Stories are powerful. We make sense of things by creating a narrative. If there’s something beyond our ken, we tell a story about it to help it make sense. Sometimes that narrative survives the discovery of more information. It becomes a solid foundation for understanding, simply absorbing new details and becoming more sturdy. Sometimes it doesn’t, and we have to make up a new story instead of just revising the one we have.
Stories bring us closer together. They provide us with common ground. Even if I have never experienced what you have, your story can still reach out to me and touch me, pulling me into your story. From within your story, I can look around and see your point of view, and I react to your perspective. No matter my reaction to the story, it has connected us somehow. That connection is a bridge between us. That bridge can span generations, or miles, or the most difficult chasm of all – vastly different viewpoints.
When people meet, they tell each other stories about themselves. These stories help us make sense of each other. If a new acquaintance tells me the story of how she adopted her dog, I get a sense of her, in a way that a flat declaration cannot convey. Did she say, “I like dogs”? She didn’t have to, if she tells me that she adopted the old mutt from a shelter because the poor thing looked at her with love in his eyes and rested his chin on her knee. If a new friend tells me a wild story of being out on the town, I learn about him through that story. Maybe it’s simply what kind of drink he orders in a bar, but it might tell me a lot more than that. It may tell me how he interacts in a crowd, or how he treats his friends, depending on the story he tells.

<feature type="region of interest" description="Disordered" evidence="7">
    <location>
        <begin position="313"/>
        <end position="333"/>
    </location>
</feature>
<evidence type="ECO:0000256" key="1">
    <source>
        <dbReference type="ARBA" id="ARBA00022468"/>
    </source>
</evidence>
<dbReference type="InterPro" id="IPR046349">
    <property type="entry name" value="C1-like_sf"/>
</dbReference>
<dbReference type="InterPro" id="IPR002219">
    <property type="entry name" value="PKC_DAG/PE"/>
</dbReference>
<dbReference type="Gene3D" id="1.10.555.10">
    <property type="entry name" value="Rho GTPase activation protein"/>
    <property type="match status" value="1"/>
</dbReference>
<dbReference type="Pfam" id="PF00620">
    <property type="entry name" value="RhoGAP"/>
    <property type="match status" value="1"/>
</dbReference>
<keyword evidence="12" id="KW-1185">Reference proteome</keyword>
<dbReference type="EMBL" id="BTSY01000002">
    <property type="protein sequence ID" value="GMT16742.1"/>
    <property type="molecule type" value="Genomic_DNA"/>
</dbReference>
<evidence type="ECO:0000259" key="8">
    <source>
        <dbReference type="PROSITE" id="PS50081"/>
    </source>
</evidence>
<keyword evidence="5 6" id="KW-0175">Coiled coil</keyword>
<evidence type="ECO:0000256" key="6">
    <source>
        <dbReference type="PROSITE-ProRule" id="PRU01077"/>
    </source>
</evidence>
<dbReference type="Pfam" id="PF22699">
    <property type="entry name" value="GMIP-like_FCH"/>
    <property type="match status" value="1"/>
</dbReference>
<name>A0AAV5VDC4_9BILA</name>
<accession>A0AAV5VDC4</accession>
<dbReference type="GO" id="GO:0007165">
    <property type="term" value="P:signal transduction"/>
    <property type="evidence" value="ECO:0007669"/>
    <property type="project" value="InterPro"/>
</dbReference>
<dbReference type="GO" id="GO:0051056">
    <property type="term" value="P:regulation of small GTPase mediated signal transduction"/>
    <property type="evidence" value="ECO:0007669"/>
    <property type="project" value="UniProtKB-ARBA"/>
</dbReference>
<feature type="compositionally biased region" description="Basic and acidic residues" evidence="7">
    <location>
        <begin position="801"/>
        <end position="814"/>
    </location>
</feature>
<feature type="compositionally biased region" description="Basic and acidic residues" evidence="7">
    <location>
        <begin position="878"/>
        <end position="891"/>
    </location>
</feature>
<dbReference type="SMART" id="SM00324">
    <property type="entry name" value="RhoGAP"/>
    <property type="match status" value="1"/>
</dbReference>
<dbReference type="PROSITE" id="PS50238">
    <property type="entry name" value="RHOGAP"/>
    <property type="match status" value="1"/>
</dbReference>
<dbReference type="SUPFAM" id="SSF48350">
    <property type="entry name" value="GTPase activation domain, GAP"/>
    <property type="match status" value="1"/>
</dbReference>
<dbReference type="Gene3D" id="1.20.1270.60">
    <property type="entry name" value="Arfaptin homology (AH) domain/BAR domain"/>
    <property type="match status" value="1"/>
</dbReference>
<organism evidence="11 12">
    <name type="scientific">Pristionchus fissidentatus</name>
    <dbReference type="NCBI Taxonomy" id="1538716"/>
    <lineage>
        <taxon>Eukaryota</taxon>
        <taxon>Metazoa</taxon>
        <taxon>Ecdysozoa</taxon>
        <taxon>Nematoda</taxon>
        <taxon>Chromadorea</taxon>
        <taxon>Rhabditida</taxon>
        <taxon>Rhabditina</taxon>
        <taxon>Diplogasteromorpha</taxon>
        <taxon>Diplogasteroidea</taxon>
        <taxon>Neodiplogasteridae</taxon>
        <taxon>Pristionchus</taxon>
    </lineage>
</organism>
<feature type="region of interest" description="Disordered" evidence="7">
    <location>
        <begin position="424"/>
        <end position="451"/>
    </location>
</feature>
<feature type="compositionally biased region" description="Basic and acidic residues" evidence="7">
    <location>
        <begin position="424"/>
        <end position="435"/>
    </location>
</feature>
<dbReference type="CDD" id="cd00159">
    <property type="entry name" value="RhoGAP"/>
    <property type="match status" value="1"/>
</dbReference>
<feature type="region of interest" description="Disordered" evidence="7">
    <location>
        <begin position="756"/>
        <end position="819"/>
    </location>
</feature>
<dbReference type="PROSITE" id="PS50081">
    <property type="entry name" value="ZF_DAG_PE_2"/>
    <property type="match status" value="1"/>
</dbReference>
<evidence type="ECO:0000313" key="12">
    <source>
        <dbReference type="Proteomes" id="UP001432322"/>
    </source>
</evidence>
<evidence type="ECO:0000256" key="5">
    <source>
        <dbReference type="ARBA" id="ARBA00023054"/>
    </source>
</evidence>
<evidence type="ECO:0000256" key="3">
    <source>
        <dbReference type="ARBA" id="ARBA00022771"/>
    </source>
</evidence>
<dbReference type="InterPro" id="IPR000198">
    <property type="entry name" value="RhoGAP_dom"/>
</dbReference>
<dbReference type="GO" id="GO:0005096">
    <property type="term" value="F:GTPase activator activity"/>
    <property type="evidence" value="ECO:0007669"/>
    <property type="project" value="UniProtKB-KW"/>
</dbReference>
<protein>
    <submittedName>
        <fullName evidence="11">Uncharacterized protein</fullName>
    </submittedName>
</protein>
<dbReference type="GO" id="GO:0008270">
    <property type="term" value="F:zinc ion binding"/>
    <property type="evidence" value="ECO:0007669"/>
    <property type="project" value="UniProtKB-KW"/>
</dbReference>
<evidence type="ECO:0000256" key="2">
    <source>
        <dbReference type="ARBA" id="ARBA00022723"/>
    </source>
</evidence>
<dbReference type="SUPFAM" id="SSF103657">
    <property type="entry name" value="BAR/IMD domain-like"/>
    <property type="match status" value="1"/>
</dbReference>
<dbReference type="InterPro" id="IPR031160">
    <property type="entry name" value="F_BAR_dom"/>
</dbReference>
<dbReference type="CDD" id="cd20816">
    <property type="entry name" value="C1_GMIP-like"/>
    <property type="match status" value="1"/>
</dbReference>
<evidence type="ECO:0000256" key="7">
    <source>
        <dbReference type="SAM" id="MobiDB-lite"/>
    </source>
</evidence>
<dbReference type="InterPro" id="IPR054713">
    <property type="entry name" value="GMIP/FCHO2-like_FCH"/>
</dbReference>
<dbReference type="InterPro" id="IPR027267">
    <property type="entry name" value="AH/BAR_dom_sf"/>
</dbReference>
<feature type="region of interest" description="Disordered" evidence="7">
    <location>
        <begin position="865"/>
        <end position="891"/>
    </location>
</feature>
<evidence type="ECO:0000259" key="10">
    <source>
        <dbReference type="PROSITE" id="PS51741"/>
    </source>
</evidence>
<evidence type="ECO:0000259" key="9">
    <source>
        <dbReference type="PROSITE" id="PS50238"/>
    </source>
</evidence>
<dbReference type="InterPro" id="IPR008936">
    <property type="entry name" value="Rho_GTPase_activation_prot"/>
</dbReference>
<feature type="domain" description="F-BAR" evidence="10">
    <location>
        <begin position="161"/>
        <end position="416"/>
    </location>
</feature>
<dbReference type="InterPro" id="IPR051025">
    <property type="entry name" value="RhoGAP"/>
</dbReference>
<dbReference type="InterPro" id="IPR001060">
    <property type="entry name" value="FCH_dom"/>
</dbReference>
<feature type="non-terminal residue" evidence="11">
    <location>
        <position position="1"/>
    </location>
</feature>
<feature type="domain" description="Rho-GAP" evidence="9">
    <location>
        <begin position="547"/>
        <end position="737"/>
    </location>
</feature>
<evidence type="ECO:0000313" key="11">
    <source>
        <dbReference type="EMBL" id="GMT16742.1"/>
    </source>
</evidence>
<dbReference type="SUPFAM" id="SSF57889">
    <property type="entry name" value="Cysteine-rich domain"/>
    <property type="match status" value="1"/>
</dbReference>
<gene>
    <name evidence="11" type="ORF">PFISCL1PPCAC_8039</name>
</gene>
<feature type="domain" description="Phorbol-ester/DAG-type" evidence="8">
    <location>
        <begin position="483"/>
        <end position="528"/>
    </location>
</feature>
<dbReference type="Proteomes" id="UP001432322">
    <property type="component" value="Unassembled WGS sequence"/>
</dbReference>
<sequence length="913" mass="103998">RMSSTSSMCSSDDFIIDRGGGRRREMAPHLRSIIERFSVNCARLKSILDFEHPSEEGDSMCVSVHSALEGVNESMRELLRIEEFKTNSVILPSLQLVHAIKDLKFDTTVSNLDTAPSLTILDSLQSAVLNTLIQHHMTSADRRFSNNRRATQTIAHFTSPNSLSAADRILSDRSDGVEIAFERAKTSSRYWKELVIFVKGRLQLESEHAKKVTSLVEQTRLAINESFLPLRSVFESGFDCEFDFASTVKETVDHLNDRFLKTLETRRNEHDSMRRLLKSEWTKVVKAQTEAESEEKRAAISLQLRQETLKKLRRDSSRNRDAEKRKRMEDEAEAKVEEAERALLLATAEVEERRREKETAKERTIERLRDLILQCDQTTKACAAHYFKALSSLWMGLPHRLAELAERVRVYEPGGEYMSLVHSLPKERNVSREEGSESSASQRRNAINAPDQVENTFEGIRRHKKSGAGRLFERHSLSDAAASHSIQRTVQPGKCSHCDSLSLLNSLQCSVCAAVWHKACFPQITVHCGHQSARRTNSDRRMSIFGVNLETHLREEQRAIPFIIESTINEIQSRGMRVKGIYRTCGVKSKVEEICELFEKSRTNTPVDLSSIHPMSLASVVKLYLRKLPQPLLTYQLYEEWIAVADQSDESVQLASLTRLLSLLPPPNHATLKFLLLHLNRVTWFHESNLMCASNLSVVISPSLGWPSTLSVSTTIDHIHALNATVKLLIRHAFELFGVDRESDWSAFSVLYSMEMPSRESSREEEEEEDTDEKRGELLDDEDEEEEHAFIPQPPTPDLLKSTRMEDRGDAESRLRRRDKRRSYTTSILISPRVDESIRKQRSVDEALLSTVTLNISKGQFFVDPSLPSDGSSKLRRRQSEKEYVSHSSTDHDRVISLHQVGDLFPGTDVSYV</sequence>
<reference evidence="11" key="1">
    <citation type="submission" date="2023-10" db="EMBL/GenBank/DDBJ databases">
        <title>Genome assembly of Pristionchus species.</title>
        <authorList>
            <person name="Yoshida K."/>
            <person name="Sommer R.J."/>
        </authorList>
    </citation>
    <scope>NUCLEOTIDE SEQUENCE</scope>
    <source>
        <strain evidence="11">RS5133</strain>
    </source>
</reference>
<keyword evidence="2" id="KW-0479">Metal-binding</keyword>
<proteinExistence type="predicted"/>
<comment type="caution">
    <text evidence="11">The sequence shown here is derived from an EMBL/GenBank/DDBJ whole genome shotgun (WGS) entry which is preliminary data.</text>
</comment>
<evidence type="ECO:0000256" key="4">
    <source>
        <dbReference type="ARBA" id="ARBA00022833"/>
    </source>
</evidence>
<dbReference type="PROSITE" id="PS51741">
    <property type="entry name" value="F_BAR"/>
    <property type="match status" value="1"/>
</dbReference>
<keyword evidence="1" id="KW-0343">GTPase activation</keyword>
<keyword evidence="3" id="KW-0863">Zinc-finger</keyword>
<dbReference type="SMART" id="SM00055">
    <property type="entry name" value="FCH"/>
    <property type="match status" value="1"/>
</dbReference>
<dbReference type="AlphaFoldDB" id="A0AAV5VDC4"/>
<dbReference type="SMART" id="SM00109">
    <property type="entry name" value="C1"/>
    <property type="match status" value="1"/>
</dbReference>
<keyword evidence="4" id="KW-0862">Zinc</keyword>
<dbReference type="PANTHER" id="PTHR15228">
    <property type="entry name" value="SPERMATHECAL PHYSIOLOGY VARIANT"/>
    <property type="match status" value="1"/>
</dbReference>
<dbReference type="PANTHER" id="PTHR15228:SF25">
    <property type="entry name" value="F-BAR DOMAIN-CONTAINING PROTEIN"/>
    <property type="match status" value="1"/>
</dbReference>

The stories we tell ourselves are important. My life is not a series of dates, memorized by rote like a history assignment. I was born in 1975, I dropped out of school in 1993, I returned to school in 2012. What are my stories behind all those dates? I dropped out of school because I skipped class, a lot. Once I turned 18, the school washed its hands of me. I had better things to do than go to school– or at least things that sounded like more fun. Why did I return to school? I finally figured out how much I miss learning things, and to grow and stretch I needed to learn, first. The hows and whys matter, and those are the things that make up a good story. When I arrange my life into a narrative, looking at the how and why of my experiences, I start to understand myself better. I understand why I have a fear of commitment, why I love animals, and how I process new information. The story helped me get here, and it will help me get even further.
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